Over The Rhine
Love & Revelation
Great Speckled Dog 
Fire Note Says: Love & Revelation delivers another fine chapter in the artful catalog of Over the Rhine, a fine songwriting duo on their 15th album.
Album Review: As songwriters, Karin Bergquist and Linford Detweiler have always invited people into their “Earthbound Love Song.” In the 30th year of their artistic sojourn as Over the Rhine, which was a quartet for that first decade including guitarist Ric Hordinski and drummer Brian Kelley, Detweiler and Bergquist continue pulling back the curtain on their inner lives, making evocative music rich with poetic leanings, often wearing their hearts on their sleeves.
Married for 22 years, they started out inviting us into the urban Cincinnati neighborhood that gave them their name at first, then in 2003 to their state of mind in Ohio, a brilliant double album, and with 2007’s they offered a glimpse of their intimate romance on The Trumpet Child. In two of their best songs ever, on 2010’s “The Long Surrender,” they capture a picture of the madcap goings on inside the nursing care unit where Bergquist’s mother is living out her later years (“Only God Can Save Us Now,” while confessing that “All My Favorite People” are broken, part saints and part sinners, orphaned believers and skeptical dreamers. “It ain’t gonna be pretty,” they warned us, but assured us, “you’re not alone.”
On their last album, another brilliant double disc collection, 2013’s Meet Me at the Edge of the World, they invited us to walk with them around the farm that they “Called Home,” in the middle of nowhere, Ohio. And in recent years, they’ve even hosted their own Nowhere Else arts festival in their own back yard on Memorial Day weekend, two days to appreciate music, art, earth and sky, in Clinton Co., Ohio. Who does that, invites a few hundred of their friends over to camp out, drink wine and listen to music?
Love & Revelation is the first collection of new songs in six years, and as you would expect they follow on the musical path laid out on the two previous albums, which were produced by Joe Henry, who gave them the name for this new one. The duo self-produced this time, but relied on the familiar collection of studio players they affectionately call the Band of Sweethearts, which features veteran Greg Leisz, who’s played with everybody and their mother, on electric guitars, pedal steel and mandolin, second guitarist Bradley Meinerding, Patrick Warren on keyboards, Jennifer Condos on bass, and Jay Bellerose on drums. While the songs here lean toward folk balladry, a couple of strong pop leaning numbers stand out, the title track, and the fun “Rocking Chair.”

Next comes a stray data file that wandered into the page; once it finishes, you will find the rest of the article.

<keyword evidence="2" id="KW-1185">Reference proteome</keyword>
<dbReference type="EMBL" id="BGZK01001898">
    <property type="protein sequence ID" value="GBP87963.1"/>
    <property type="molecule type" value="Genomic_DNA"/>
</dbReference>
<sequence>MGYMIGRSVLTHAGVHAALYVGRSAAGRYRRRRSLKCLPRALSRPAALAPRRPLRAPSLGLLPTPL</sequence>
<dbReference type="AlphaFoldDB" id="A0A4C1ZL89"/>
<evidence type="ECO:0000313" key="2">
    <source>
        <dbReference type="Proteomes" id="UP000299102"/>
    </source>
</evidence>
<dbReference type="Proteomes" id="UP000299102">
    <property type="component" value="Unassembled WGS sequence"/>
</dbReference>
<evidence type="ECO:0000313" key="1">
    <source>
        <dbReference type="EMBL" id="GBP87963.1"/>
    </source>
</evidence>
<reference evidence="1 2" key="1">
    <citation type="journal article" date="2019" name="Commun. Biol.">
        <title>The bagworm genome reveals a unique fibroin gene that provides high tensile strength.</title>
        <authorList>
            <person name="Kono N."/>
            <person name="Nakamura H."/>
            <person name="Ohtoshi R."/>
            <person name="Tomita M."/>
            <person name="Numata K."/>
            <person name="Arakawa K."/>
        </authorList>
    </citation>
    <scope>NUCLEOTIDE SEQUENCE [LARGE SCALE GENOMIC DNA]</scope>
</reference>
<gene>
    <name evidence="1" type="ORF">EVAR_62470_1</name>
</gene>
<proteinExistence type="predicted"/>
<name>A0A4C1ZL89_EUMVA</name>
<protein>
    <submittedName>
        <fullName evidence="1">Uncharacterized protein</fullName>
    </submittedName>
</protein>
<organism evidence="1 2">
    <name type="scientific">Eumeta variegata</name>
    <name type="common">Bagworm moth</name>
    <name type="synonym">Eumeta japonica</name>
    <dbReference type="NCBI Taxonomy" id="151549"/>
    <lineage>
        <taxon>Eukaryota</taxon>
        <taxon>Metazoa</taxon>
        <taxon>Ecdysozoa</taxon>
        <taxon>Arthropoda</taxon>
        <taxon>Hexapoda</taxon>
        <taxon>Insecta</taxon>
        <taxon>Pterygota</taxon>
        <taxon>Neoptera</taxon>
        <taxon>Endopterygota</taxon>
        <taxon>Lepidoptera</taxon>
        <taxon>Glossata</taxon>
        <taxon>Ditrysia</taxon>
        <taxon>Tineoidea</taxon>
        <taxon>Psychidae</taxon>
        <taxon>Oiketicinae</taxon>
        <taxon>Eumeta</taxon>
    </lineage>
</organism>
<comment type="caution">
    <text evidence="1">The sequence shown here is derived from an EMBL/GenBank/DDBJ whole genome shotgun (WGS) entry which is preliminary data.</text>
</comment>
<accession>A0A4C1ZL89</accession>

Bergquist and Detweiler’s sense of humor shows up here and there, but the opening track, “Los Lunas,” where she sings “I cried all the way from Los Lunas to Santa Fe,” comes close to setting the emotional tone for much of the record. Of course, Bergquist has one of the loveliest singing voices, letting just enough raw emotion crack through as she sings songs that touch on life’s darkness and affliction with just enough sweetness to lighten the load. They capture the whole of life’s challenges in the line “we’re not curable, but we’re treatable, and that’s why I still sing,” on the album’s closing benediction, “May God Love You (Like You’ve Never Been Loved.)”
In 2017, Detweiler welcomed the pilgrims, fans, family and friends who had found their way to the circus tent in their backyard for a full day of music from Phil Madeira and the Red Dirt Boys, The Birds of Chicago and more with a quote from GK Chesterton. He said, we need preachers to remind us that we are going to die, and we need poets, artists, musicians and writers to remind us we are alive. Well, on Love & Revelation they attempt to “roll away the stone” with the acknowledgement that “(I Don’t Want to) Let You Down,” the assurance that they will be there for each other. These times are challenging, with all the chaos on the news each day, the madness may feel never-ending, but we have these “Broken Angels.” Simple piano runs, and gently fingered acoustic guitars lay the grounding on lovely ballads like “Making Pictures” and “Leavin’ Days” which lets the melancholy drip like gentle pedal steel over the quiet sense of perseverance in the lyrics, the mandolins providing the right balance of sweet resolve.
30 years in, Over the Rhine has a way with a song, but even with 15 albums worth of material between them, they’re looking for that next moment of inspiration, and “Betting on the Muse.” Love & Revelation delivers another fine chapter in the artful catalog of this fine songwriting duo.
Key Tracks: “Love & Revelation” / “Rocking Chair” / “Let You Down”
Artists With Similar Fire: Cowboy Junkies / Natalie Merchant / Sheryl Crow
Over The Rhine Website
Over The Rhine Facebook
– Reviewed by Brian Q. Newcomb
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